Last week, Proskauer obtained a critical victory for our client—a grandmother acting as guardian for her two learning-disabled grandchildren—in an appeal to the Appellate Division, First Department. The appeal challenged a lower court holding that an amendment to New York’s Kinship Guardianship Assistance Program (“KinGAP”) did not apply retroactively to beneficiaries, such as our client’s grandchildren, who entered the program before the amendment took effect.
KinGAP, established in 2011, enables foster-care children for whom returning home or adoption are not available options, to achieve a permanent placement with a guardian relative. To subsidize the costs of caregiving for guardians of limited means such as our client, KinGAP provides monthly assistance payments pursuant to a statutorily prescribed form of agreement between the guardian and a local department of social services.
When our client entered into a KinGAP agreement in 2014, New York Social Services Law § 458-b(7)(a) made the duration of the subsidy dependent on whether the agreement was entered into before or after the child’s 16th birthday. Continued assistance payments were available beyond the age of 18 only if the agreement commenced after the child was already 16 years of age. Section 458-b(7)(a) thus drew a distinction between foster parents and adoptive parents on the one hand and guardians on the other because foster and adoptive children were entitled to assistance payments until they turned 21 notwithstanding their age at the time their subsidy agreements were commenced.
In 2017, the New York State Legislature acted to “rectify [this] anomaly” by amending the law to provide for guardianship assistance payments to continue until a child reaches the age of 21, regardless of the child’s age when the agreement first became effective.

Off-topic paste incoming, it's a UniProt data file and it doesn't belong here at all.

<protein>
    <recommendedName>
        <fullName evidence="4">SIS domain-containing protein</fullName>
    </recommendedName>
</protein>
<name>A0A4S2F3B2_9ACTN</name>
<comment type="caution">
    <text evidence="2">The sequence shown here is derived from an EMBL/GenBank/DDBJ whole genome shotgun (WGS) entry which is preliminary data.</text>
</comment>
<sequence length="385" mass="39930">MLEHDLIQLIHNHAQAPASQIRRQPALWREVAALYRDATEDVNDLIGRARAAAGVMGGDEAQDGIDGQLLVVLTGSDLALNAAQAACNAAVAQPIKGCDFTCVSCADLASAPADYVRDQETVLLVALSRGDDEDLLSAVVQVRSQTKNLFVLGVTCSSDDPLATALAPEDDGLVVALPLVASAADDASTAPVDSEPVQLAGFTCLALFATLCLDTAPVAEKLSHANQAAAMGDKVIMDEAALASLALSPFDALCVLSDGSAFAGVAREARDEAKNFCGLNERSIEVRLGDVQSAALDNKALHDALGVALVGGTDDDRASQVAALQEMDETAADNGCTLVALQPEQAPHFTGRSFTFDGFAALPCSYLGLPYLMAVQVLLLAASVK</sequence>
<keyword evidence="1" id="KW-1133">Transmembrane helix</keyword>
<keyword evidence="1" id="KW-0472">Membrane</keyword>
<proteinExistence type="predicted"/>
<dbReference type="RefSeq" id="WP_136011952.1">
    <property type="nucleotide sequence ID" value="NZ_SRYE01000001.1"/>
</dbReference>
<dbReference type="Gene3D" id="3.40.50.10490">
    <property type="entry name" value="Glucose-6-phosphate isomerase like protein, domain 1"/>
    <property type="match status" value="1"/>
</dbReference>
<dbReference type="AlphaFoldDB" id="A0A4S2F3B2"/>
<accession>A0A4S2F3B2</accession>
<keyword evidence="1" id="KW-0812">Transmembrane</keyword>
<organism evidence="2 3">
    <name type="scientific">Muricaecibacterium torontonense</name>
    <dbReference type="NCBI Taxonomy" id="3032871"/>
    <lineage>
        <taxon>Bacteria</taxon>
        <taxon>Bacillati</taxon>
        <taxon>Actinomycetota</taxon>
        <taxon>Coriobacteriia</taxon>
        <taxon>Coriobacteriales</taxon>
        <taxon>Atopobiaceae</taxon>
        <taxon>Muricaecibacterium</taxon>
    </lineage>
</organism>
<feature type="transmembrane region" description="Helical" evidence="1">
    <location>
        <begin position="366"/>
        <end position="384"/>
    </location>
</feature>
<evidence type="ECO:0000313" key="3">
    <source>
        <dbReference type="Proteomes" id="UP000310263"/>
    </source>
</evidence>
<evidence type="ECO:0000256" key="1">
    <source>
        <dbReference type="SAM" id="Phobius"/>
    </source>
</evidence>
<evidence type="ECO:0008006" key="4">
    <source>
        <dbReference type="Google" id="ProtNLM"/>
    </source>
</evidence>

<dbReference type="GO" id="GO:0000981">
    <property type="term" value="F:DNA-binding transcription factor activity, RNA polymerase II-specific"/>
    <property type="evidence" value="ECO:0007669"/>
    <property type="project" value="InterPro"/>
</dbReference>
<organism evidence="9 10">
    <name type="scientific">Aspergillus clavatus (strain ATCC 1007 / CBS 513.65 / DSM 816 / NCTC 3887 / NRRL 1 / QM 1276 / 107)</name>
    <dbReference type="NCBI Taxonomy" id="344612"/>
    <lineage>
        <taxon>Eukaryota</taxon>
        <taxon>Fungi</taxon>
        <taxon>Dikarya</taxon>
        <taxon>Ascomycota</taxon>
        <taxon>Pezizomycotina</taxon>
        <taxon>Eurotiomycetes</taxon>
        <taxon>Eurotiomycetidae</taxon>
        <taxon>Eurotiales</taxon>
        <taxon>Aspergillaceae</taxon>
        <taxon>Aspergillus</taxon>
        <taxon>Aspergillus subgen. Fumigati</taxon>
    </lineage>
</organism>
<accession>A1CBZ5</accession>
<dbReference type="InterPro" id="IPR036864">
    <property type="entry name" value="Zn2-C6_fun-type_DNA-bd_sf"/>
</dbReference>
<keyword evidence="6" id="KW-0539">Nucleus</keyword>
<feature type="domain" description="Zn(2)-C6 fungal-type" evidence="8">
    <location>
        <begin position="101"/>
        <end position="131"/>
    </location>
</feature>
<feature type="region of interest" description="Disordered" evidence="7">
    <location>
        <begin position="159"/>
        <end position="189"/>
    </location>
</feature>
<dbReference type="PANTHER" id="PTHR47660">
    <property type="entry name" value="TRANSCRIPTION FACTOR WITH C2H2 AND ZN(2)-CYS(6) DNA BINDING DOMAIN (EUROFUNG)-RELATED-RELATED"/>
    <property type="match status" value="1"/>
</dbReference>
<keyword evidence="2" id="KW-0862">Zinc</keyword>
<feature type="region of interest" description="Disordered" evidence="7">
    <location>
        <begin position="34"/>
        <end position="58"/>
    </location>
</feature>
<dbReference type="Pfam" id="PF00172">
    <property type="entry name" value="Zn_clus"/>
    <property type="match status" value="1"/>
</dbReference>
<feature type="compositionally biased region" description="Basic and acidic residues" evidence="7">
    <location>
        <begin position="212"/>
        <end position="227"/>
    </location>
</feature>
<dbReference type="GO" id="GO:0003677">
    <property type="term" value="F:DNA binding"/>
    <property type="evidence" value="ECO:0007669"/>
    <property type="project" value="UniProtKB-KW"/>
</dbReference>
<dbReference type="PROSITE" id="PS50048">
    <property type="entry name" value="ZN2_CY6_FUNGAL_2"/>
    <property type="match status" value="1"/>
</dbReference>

Following the amendment, the Bronx Family Court considered our client’s pro se petition to extend assistance payments for her grandsons until they turned 21. While the court recognized that the amendment was remedial in nature—ordinarily warranting retroactive application—it nonetheless held that it could not apply the statute retroactively for the benefit of our client’s grandchildren because such application supposedly would impinge on purported vested contractual rights of the state agency administering KinGAP.
In a unanimous decision, the First Department reversed the family court’s order denying our client extended assistance payments. Relying on legislative history, the First Department explained that the amendment was specifically intended to rectify an anomaly in the original statute that had arbitrarily denied extended financial support to a class of children, including the our client’s grandchildren. Thus, even if the amendment impaired the state agency’s vested contractual rights, the impairment was “reasonable and necessary to accomplish a legitimate public purpose,” warranting retroactive application. “Holding otherwise,” the court explained, would “lead to an absurd legal conclusion” because “the disparity created by the original law” would continue, and the intended purpose of the amendment would be thwarted. Accordingly, the First Department granted our client’s petition to extend the much-needed assistance payments.
I was honored to argue this case on behalf of our client before the First Department, and am grateful to Proskauer partner Steven Obus for his thoughtful guidance.